Export with alpha (millions +)
BTW: an alpha BG looks black ...but is actually transparent
I have always exported with the alpha channel (millions + as shown above) using the Quicktime Animation codec. Virtually lossless.
There are other ways. You can export to a numbered series of stills instead.
However, I have to ask, why not just use Dynamic Link to put the comp on the sequence?
Quicktime Animation codec. Virtually lossless.
Actually, it's mathematically lossless.
I just didn't feel like explaining what happens when you apply effects. Any time you have to have the computer combine the original video with something new, there is some change that could be considered "loss", but I figured "virtually" was close enough.
I can't use Dynamic Link because I'm importing into an earlier version (CS5.5).
Unfortunately I had problems with Premiere CS6 and had to revert.
Another way round it I've discovered is to simply add Ultra Key to the clip once it's in Premiere and key out the black.
Seems to work OK. What do you think?
You can just open AE up then by itself then export the clip with a ALPHA channel. Because keying out black isn't a good long term idea. For one main reason you won't ever be able to use any black in your graphics. It also requires extra power from your system to process the Ultra key effect. Which you can avoid having to do by exporting from AE with a Alpha Channel. You can also export graphics with alpha channels from Premiere as well if you're more comfortable with Premiere.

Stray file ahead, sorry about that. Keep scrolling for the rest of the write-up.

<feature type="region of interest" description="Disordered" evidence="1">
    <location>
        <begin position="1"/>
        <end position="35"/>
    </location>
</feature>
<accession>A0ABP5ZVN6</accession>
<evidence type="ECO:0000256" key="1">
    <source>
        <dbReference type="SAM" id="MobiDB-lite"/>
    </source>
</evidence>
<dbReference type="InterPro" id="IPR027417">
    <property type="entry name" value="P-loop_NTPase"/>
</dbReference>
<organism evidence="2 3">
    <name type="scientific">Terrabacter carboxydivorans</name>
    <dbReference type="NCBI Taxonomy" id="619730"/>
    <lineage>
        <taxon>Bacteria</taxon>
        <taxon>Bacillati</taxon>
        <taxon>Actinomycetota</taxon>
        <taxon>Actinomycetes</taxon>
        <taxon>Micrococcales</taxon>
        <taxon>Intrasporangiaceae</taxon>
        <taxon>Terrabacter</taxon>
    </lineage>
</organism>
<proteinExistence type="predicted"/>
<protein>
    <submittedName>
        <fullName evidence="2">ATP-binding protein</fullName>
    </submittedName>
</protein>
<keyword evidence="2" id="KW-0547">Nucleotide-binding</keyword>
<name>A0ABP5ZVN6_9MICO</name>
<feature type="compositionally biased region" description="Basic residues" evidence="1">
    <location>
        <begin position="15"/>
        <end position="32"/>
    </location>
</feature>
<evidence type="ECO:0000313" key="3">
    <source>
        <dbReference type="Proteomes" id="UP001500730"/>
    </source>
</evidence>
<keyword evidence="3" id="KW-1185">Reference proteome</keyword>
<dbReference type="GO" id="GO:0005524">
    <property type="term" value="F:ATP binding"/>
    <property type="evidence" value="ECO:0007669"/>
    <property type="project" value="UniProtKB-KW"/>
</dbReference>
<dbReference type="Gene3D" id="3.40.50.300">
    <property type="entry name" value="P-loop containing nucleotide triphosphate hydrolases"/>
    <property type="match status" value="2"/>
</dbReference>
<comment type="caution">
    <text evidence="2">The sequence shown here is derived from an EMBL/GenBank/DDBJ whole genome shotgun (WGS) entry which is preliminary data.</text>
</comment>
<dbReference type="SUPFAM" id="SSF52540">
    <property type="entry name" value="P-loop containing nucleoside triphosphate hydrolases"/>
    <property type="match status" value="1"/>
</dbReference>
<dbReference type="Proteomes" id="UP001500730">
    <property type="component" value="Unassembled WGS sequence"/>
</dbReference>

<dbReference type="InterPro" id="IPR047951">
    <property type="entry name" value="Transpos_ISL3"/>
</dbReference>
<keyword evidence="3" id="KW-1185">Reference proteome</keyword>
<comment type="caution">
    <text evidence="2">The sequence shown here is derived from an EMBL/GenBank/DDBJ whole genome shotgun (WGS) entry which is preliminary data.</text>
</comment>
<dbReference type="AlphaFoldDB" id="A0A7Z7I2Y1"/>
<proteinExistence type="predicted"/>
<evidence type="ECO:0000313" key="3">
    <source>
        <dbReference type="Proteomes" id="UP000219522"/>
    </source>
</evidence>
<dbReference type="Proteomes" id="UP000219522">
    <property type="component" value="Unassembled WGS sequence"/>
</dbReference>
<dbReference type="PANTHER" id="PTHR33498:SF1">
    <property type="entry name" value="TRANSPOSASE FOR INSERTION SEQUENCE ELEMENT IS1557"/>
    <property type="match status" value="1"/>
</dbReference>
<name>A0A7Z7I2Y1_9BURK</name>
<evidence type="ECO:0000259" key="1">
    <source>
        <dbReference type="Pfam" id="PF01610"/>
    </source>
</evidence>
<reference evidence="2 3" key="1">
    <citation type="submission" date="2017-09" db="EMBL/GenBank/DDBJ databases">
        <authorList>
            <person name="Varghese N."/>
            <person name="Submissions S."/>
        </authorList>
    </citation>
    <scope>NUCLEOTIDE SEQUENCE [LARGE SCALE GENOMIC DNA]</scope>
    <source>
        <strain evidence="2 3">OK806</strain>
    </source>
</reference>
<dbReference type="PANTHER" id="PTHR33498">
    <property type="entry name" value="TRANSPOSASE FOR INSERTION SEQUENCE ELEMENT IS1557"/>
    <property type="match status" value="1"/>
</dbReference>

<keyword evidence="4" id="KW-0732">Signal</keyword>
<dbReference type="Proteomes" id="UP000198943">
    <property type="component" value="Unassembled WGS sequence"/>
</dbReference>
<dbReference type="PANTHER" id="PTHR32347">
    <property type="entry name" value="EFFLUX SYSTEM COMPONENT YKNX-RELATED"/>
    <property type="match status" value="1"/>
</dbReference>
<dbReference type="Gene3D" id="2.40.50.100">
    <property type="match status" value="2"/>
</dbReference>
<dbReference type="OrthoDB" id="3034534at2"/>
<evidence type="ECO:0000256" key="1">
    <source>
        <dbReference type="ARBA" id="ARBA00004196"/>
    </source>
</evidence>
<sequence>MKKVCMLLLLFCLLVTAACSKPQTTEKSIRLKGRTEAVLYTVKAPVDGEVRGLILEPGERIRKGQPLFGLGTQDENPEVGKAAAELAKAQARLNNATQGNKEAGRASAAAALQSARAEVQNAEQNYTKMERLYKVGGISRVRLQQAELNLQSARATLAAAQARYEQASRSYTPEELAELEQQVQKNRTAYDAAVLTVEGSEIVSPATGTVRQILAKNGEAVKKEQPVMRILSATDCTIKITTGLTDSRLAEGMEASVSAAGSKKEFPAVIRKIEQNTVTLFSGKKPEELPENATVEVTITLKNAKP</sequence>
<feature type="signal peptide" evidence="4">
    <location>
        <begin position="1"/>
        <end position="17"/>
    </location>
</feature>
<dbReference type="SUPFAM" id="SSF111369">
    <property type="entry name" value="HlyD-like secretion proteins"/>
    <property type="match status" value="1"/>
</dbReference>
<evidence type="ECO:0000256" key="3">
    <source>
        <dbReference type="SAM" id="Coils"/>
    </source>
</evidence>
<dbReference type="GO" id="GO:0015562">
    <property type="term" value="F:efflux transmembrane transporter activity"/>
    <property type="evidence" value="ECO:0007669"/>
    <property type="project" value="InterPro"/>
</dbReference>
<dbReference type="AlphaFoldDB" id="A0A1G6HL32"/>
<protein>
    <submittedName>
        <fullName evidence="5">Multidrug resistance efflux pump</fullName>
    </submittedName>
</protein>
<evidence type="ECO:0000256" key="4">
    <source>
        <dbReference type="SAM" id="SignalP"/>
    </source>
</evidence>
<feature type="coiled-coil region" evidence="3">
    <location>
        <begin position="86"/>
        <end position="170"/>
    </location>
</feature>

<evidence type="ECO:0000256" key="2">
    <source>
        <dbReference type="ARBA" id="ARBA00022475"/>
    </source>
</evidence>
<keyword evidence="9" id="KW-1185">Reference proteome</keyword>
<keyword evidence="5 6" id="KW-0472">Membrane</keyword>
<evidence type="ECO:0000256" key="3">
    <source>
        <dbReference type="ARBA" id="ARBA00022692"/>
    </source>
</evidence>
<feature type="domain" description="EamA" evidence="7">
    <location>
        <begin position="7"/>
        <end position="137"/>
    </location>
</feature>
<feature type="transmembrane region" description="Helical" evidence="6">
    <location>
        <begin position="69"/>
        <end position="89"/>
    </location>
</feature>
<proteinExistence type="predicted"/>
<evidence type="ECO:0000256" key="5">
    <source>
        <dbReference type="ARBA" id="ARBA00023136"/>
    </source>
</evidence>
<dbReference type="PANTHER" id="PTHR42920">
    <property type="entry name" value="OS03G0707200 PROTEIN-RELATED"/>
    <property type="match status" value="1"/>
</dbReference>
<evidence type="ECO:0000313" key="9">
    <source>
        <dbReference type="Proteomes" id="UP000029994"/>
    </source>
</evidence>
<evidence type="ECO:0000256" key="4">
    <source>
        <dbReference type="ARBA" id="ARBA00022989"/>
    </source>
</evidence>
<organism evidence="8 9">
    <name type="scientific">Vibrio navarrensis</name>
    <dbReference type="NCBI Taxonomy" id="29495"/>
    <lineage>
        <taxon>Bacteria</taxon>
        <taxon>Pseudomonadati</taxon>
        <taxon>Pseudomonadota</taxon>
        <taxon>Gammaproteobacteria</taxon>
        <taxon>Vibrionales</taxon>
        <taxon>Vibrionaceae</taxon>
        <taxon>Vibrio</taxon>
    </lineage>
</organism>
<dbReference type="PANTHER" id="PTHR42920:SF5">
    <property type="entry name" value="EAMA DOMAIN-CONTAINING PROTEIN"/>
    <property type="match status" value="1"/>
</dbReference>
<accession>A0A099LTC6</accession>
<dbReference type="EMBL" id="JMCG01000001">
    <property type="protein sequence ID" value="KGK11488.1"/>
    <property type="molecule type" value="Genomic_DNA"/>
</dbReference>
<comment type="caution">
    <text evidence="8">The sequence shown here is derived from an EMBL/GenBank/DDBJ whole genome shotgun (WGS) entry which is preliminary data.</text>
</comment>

You really don't want to key out the black. Truly, take the time to find the way to export an alpha channel. It isn't difficult.
Use the Animation codec, use a numbered squence of images, anything other than just giving up and trying to key out the background.
Any time you have to have the computer combine the original video with something new, there is some change that could be considered "loss"
That's not really the determining factor on this one, though. The issue is whether or not the codec itself will cause any information to be thrown out that can't later be perfectly reconstructed without errors. With the Animation codec, none is.
And that's a good thing.
True. I was just trying to avoid the argument the other way. I agree with you. It is just that I have had to defend my use of the word "lossless" before, and thought I could avoid it. All it did was cause more trouble.